I appreciate history more now than I did when I was younger.
Still, had the book “One Patch of Grass” by Andrew Linker (Amazon.com; $14.95) been released twenty years earlier, I still would have enjoyed it.
Linker, a former local newspaper reporter and contributor to Baseball America, is unmatched when it comes to the history of baseball in Harrisburg. (Full disclosure: Mr. Linker profiled me in the December 2010 issue of 717/Harrisburg Magazine.)
History books can be boring.
This one is not.
"One Patch of Grass" traces baseball on Harrisburg’s City Island back to the beginning.
But where Linker really strikes gold is the stories about the team that’s currently there -- the Harrisburg Senators, which joined the Eastern League in 1987 as the Double-A affiliate of the Pittsburgh Pirates and is now a farm team of the Washington Nationals.
And it’s not the star prospects, like Vladimir Guerrero, Cliff Floyd and Ryan Zimmerman, who shine the most within the 300-page book. It’s the personal stories from players like Scott Hodges and Chad Bentz, who have been mostly forgotten – until now.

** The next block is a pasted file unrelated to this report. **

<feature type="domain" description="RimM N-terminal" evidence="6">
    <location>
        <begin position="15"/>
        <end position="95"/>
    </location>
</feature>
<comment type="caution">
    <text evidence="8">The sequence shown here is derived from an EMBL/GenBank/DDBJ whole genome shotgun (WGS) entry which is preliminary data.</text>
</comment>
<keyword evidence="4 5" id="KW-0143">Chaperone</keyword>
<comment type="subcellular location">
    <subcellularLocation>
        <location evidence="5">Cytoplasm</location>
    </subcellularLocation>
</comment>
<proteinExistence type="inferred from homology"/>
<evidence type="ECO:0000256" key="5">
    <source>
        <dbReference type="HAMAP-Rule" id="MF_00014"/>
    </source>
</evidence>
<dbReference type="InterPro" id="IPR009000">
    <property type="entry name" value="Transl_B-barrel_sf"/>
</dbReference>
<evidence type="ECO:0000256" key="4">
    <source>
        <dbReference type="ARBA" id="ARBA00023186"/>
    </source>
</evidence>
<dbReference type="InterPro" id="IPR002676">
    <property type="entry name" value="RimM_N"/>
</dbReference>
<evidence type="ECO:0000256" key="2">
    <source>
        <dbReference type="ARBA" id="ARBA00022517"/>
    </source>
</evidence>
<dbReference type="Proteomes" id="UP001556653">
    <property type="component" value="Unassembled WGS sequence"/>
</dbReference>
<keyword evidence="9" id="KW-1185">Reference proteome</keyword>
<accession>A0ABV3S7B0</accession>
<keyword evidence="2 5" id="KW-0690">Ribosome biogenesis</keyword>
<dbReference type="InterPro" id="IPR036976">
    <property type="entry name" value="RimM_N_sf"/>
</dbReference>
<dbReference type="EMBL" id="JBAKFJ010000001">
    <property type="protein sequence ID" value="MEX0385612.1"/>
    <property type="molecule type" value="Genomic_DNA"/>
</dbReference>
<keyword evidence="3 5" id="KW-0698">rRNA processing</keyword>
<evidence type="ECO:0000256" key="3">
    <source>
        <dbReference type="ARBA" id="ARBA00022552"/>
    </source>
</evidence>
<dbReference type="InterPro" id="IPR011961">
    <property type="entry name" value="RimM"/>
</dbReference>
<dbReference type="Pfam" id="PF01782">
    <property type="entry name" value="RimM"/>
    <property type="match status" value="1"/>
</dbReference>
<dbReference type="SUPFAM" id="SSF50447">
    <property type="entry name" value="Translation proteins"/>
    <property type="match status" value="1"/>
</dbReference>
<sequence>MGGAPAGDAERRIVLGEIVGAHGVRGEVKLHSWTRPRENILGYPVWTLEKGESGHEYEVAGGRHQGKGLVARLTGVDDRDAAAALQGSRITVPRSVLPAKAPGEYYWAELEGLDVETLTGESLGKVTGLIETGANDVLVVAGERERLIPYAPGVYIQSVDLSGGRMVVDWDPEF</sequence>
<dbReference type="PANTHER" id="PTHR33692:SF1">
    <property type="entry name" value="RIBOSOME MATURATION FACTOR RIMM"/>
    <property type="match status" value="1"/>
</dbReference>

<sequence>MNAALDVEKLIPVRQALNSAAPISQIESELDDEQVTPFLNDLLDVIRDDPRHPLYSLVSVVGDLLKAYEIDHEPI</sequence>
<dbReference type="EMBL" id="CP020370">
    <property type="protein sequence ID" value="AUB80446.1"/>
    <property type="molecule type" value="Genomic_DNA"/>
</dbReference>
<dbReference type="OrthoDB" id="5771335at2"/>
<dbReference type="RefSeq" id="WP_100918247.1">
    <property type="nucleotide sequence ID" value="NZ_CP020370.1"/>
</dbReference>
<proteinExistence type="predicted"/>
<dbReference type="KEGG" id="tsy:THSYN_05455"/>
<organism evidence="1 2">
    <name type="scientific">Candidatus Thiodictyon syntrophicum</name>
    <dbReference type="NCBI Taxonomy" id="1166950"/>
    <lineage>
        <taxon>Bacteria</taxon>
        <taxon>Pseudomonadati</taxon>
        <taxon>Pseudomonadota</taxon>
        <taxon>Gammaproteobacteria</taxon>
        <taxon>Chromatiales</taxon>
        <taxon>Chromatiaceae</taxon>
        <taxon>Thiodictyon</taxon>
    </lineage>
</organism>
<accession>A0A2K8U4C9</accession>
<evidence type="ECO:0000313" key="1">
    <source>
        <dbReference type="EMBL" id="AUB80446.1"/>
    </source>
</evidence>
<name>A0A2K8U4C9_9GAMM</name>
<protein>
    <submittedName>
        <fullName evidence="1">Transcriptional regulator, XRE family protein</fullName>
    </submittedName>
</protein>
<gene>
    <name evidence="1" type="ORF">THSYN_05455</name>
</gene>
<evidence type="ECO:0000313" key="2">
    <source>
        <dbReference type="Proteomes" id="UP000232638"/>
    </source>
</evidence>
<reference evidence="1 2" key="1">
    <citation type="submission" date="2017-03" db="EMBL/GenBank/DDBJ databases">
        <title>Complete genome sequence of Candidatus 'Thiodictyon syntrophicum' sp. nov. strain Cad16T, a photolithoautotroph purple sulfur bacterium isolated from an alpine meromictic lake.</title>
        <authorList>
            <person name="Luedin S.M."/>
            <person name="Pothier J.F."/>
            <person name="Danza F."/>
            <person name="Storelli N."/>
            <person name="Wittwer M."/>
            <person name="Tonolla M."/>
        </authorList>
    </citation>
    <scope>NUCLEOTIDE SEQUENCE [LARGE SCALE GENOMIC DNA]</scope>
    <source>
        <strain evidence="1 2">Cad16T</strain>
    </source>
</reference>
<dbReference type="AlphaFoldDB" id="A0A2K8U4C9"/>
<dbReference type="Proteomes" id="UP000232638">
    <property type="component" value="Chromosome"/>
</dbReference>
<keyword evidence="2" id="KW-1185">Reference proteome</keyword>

"It's an interesting area; it's like the Bermuda Triangle," said former Expos farm director Donnie Reynolds of City Island. "Weird stiff happens there."
And all that weird stuff is included.
What I like about this book is that Andrew doesn’t just write a few stories; he paints a picture in each chapter. You feel as though you're in the clubhouse or the dugout; eavesdropping on these great stories being told.
The book is easy to read; formatted into ‘innings’ (chapters) that aren’t too long or too short. Linker even compiles special listings, like an “All-Knucklehead” team; led by left-handed pitcher B.J. Wallace, who was charged last September with cooking methamphetamine inside a home they shared with their three children -- a home which was located near an elementary school.
(Wallace is still in jail, by the way. I just checked the Baldwin County (AL) Corrections website. Wallace is being held without bond.)
Obviously, City Island’s had its share of characters when it comes to baseball.
Linker has done more than just put them all in one book – they’re all on "One Patch of Grass."